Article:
Vermont holds down the northwest corner of New England, is second in size among the New England states, with ninety-six hundred square miles. It is forty-third in area among the states of the United States, but in population Vermont, with only three hundred and seventy thousand people, is the smallest of the New England states and forty-seventh in population in the states of the Union. Vermont, the only New England state which does not touch the sea, possesses a little ocean of its own, the long, beautiful Lake Champlain that fills half of its western border opposite New York.
The northern border of Vermont is the Canadian province of Quebec. The eastern border of the state is the Connecticut River, shared with New Hampshire. The southern border is a straight-line border with Massachusetts. Vermont is roughly rectangular in shape, wider in the north than in the south. The longest border is across the north, about a hundred miles. The greatest north-south distance of the state is a hundred and sixty miles. The narrowest east-west dimension of the state is the Massachusetts border, only thirty-six miles.
Vermont’s state tree is appropriately the sugar maple, which accounts for one of the state’s most important products, maple syrup. The state bird is the hermit thrush, state flower red clover. The name Vermont is a corruption of two French words meaning “green mountain,” given it by the French explorers who first saw the area. Its nickname is “Green Mountain State,” appropriate since the Green Mountains are its chief physical feature. Although not one of the thirteen colonies, Vermont was the next state admitted to the Union, in 1791. TILE LAND. Vermont has three important natural features, two of which it shares with adjoining areas. East is the course of the Connecticut River, which becomes big. important and useful as it flows south toward Massachusetts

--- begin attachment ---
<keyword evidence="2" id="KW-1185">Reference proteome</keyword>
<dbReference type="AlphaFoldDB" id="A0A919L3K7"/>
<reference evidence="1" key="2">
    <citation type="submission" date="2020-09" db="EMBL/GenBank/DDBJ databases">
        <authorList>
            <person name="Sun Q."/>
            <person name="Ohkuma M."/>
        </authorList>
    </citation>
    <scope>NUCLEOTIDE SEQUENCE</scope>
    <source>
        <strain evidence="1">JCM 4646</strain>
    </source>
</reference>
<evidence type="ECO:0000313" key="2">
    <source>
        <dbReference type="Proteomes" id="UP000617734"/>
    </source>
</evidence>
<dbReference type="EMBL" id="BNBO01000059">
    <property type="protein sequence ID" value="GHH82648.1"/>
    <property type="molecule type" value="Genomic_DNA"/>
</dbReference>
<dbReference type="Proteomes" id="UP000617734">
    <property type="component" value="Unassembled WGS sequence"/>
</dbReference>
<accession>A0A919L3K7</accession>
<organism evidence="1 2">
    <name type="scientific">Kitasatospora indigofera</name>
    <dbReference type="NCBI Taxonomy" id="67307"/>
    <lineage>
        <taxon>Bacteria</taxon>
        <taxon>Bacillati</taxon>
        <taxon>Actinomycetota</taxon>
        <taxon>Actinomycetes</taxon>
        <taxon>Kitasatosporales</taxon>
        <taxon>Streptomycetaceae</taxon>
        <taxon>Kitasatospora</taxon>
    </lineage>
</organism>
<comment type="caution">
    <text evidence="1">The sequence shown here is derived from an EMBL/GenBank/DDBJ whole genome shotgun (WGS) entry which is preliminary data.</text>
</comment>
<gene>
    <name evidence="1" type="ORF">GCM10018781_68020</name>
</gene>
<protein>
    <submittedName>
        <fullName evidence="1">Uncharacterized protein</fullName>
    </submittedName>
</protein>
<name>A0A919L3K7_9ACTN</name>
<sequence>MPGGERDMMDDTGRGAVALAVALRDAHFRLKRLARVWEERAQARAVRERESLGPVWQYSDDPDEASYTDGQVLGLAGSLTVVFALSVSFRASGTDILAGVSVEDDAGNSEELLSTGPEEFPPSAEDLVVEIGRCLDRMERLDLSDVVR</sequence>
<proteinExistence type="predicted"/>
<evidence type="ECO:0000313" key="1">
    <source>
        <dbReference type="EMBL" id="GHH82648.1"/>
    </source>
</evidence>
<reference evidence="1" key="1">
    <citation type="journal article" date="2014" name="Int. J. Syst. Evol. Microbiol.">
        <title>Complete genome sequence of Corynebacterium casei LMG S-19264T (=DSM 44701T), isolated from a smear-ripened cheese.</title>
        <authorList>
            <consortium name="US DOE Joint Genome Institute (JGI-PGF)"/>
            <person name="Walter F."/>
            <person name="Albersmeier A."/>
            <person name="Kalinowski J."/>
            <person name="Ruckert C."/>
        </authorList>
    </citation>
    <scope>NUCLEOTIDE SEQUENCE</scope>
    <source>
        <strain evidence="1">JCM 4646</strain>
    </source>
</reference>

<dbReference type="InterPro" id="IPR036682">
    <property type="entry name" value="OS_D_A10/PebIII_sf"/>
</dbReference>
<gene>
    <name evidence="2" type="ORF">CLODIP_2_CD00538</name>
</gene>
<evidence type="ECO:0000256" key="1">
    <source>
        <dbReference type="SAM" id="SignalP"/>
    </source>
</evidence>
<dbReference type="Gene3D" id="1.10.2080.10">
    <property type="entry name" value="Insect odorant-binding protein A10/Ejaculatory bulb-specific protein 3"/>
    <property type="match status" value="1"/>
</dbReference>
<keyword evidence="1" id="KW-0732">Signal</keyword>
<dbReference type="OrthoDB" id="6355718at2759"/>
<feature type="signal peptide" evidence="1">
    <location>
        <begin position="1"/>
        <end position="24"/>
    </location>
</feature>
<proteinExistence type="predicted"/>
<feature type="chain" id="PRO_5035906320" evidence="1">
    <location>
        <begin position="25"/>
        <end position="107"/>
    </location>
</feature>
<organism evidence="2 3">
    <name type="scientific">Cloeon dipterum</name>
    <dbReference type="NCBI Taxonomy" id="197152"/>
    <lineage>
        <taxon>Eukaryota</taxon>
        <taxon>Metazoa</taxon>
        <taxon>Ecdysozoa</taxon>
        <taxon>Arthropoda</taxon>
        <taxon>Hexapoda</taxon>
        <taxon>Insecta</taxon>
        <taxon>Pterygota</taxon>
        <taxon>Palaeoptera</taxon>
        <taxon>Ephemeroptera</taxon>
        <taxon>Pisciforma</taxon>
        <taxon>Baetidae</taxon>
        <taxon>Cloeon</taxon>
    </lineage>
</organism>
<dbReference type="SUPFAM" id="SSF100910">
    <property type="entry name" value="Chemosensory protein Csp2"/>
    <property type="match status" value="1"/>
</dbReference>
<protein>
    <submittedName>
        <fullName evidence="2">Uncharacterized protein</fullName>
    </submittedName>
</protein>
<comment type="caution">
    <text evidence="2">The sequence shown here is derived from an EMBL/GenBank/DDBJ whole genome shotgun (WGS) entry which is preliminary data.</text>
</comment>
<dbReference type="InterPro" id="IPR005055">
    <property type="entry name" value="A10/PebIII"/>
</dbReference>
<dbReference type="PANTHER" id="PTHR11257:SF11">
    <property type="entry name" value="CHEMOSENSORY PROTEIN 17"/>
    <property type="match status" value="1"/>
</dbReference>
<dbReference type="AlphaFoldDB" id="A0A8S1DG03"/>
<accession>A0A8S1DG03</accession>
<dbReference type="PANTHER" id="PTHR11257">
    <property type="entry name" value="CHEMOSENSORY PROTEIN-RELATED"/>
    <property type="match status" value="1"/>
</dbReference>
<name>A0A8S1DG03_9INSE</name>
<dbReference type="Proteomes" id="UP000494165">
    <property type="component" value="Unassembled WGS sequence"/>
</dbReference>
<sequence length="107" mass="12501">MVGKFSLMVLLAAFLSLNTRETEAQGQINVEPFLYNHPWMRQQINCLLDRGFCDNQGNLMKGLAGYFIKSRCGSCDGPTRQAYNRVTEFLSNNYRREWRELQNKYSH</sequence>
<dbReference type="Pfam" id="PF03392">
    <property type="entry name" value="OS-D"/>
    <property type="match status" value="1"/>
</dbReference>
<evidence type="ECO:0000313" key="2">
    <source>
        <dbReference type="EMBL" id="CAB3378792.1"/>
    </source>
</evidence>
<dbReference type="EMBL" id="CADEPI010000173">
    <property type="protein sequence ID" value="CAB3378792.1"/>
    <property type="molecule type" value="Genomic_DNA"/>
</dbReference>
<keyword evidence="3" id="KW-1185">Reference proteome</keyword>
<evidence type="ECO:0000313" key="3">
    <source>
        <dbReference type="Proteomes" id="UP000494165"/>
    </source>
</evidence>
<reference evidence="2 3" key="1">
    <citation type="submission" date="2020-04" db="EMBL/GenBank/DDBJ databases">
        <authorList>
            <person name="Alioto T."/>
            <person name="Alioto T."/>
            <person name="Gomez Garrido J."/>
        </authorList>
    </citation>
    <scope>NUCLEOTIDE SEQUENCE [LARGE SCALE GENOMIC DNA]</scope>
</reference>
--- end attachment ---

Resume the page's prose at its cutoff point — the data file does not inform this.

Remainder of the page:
Dams in it provide power and recreational opportunity. Exclusively Vermont’s is the superb range of forested mountains which extend the length of the state from Canada to Massachusetts, the Green Mountains, containing peaks and ridges rising to more than four thousand feet. The highest, Mount Mansfield, 4,241 feet, is the highest point in the state. Much of the mountain area is within huge Green Mountain National Forest. The mountains give the state a big, unique recreational feature both winter and summer. Running the length of the mountain range along the crest of the ridges is a famous hiking path, the Long Trail.
The third important feature is Lake Champlain, one of the most beautiful lakes in the country, a hundred and twenty-five miles long, varying in width from a half mile to twenty miles. Actually, it is a flooded valley between mountain ranges, with the Adirondacks rising from its western shore, the Green Mountains from its eastern shore. The Vermont shore of the lake is lined with summer colonies, linked by stretches of scenic highway.
Except for the Connecticut River, Vermont has no other large rivers. Several small ones, none navigable, flow into the Connecticut. In addition to Lake Champlain, there are a few fairly large and attractive lakes in the northern mountains.
CLIMATE. Vermont’s climate is humid. with annual rainfall from thirty-five to forty-five inches, much of it accounted for by winter snows, as much as a hundred and twenty inches in the Green Mountain area. They provide some of the finest skiing in the East. Winters are long and cold, with sub-zero temperature not uncommon.